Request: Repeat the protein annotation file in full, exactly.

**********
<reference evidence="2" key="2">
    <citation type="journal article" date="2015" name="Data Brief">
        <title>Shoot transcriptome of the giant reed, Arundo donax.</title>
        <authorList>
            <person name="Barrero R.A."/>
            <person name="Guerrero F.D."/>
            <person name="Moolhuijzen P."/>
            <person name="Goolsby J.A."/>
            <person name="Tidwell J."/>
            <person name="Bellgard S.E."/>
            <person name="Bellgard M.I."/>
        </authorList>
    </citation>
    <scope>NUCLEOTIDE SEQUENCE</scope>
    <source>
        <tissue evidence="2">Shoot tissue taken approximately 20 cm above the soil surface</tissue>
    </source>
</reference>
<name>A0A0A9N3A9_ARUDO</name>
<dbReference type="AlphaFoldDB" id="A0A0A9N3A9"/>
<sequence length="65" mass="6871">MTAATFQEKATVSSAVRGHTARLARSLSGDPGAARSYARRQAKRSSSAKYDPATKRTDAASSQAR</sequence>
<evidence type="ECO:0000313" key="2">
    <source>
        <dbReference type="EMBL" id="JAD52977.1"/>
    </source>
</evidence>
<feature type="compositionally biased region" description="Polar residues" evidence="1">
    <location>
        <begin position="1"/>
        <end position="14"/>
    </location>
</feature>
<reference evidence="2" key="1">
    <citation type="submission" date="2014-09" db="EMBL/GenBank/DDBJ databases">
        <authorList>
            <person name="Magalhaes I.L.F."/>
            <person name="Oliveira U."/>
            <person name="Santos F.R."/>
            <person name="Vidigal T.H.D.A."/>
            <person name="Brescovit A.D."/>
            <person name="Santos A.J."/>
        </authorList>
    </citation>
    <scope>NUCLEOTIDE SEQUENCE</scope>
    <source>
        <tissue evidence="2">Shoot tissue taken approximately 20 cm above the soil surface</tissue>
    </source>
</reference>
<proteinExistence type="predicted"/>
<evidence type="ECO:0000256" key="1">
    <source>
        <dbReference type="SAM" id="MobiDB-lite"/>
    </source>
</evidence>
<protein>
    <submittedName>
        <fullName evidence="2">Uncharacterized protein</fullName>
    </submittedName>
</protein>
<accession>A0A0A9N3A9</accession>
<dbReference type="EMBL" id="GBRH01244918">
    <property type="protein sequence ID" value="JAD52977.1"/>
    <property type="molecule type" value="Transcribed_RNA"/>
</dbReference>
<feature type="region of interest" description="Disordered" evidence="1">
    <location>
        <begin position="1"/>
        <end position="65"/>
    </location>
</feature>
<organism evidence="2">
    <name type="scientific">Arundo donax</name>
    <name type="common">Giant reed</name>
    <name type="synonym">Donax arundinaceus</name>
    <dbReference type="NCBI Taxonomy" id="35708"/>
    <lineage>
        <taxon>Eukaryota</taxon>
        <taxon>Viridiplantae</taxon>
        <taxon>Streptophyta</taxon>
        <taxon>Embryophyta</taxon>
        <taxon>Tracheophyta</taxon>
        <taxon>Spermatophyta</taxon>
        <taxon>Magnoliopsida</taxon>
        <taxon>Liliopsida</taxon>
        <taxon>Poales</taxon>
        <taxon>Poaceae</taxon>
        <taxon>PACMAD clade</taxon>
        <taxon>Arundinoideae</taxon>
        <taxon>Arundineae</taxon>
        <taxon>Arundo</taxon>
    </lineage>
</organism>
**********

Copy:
<reference evidence="2" key="2">
    <citation type="journal article" date="2015" name="Data Brief">
        <title>Shoot transcriptome of the giant reed, Arundo donax.</title>
        <authorList>
            <person name="Barrero R.A."/>
            <person name="Guerrero F.D."/>
            <person name="Moolhuijzen P."/>
            <person name="Goolsby J.A."/>
            <person name="Tidwell J."/>
            <person name="Bellgard S.E."/>
            <person name="Bellgard M.I."/>
        </authorList>
    </citation>
    <scope>NUCLEOTIDE SEQUENCE</scope>
    <source>
        <tissue evidence="2">Shoot tissue taken approximately 20 cm above the soil surface</tissue>
    </source>
</reference>
<name>A0A0A9N3A9_ARUDO</name>
<dbReference type="AlphaFoldDB" id="A0A0A9N3A9"/>
<sequence length="65" mass="6871">MTAATFQEKATVSSAVRGHTARLARSLSGDPGAARSYARRQAKRSSSAKYDPATKRTDAASSQAR</sequence>
<evidence type="ECO:0000313" key="2">
    <source>
        <dbReference type="EMBL" id="JAD52977.1"/>
    </source>
</evidence>
<feature type="compositionally biased region" description="Polar residues" evidence="1">
    <location>
        <begin position="1"/>
        <end position="14"/>
    </location>
</feature>
<reference evidence="2" key="1">
    <citation type="submission" date="2014-09" db="EMBL/GenBank/DDBJ databases">
        <authorList>
            <person name="Magalhaes I.L.F."/>
            <person name="Oliveira U."/>
            <person name="Santos F.R."/>
            <person name="Vidigal T.H.D.A."/>
            <person name="Brescovit A.D."/>
            <person name="Santos A.J."/>
        </authorList>
    </citation>
    <scope>NUCLEOTIDE SEQUENCE</scope>
    <source>
        <tissue evidence="2">Shoot tissue taken approximately 20 cm above the soil surface</tissue>
    </source>
</reference>
<proteinExistence type="predicted"/>
<evidence type="ECO:0000256" key="1">
    <source>
        <dbReference type="SAM" id="MobiDB-lite"/>
    </source>
</evidence>
<protein>
    <submittedName>
        <fullName evidence="2">Uncharacterized protein</fullName>
    </submittedName>
</protein>
<accession>A0A0A9N3A9</accession>
<dbReference type="EMBL" id="GBRH01244918">
    <property type="protein sequence ID" value="JAD52977.1"/>
    <property type="molecule type" value="Transcribed_RNA"/>
</dbReference>
<feature type="region of interest" description="Disordered" evidence="1">
    <location>
        <begin position="1"/>
        <end position="65"/>
    </location>
</feature>
<organism evidence="2">
    <name type="scientific">Arundo donax</name>
    <name type="common">Giant reed</name>
    <name type="synonym">Donax arundinaceus</name>
    <dbReference type="NCBI Taxonomy" id="35708"/>
    <lineage>
        <taxon>Eukaryota</taxon>
        <taxon>Viridiplantae</taxon>
        <taxon>Streptophyta</taxon>
        <taxon>Embryophyta</taxon>
        <taxon>Tracheophyta</taxon>
        <taxon>Spermatophyta</taxon>
        <taxon>Magnoliopsida</taxon>
        <taxon>Liliopsida</taxon>
        <taxon>Poales</taxon>
        <taxon>Poaceae</taxon>
        <taxon>PACMAD clade</taxon>
        <taxon>Arundinoideae</taxon>
        <taxon>Arundineae</taxon>
        <taxon>Arundo</taxon>
    </lineage>
</organism>